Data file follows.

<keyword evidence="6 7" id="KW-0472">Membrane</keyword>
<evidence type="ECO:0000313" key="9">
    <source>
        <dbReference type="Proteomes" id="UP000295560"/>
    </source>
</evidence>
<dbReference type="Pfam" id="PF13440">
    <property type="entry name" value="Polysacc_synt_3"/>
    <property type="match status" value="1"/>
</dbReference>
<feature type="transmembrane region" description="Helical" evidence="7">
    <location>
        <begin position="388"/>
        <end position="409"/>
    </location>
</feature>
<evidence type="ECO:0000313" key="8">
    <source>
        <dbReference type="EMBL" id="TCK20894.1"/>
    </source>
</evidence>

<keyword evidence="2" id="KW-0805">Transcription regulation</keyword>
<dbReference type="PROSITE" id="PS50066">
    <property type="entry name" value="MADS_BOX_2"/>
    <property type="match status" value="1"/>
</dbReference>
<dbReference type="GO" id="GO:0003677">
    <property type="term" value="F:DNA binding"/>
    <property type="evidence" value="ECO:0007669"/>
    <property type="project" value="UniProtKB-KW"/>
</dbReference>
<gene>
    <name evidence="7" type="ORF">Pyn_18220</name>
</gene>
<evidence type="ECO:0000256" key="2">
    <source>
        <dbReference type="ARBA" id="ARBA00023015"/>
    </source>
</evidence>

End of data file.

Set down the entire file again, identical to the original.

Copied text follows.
<keyword evidence="6 7" id="KW-0472">Membrane</keyword>
<evidence type="ECO:0000313" key="9">
    <source>
        <dbReference type="Proteomes" id="UP000295560"/>
    </source>
</evidence>
<dbReference type="Pfam" id="PF13440">
    <property type="entry name" value="Polysacc_synt_3"/>
    <property type="match status" value="1"/>
</dbReference>
<feature type="transmembrane region" description="Helical" evidence="7">
    <location>
        <begin position="388"/>
        <end position="409"/>
    </location>
</feature>
<evidence type="ECO:0000313" key="8">
    <source>
        <dbReference type="EMBL" id="TCK20894.1"/>
    </source>
</evidence>

<keyword evidence="2" id="KW-0805">Transcription regulation</keyword>
<dbReference type="PROSITE" id="PS50066">
    <property type="entry name" value="MADS_BOX_2"/>
    <property type="match status" value="1"/>
</dbReference>
<dbReference type="GO" id="GO:0003677">
    <property type="term" value="F:DNA binding"/>
    <property type="evidence" value="ECO:0007669"/>
    <property type="project" value="UniProtKB-KW"/>
</dbReference>
<gene>
    <name evidence="7" type="ORF">Pyn_18220</name>
</gene>
<evidence type="ECO:0000256" key="2">
    <source>
        <dbReference type="ARBA" id="ARBA00023015"/>
    </source>
</evidence>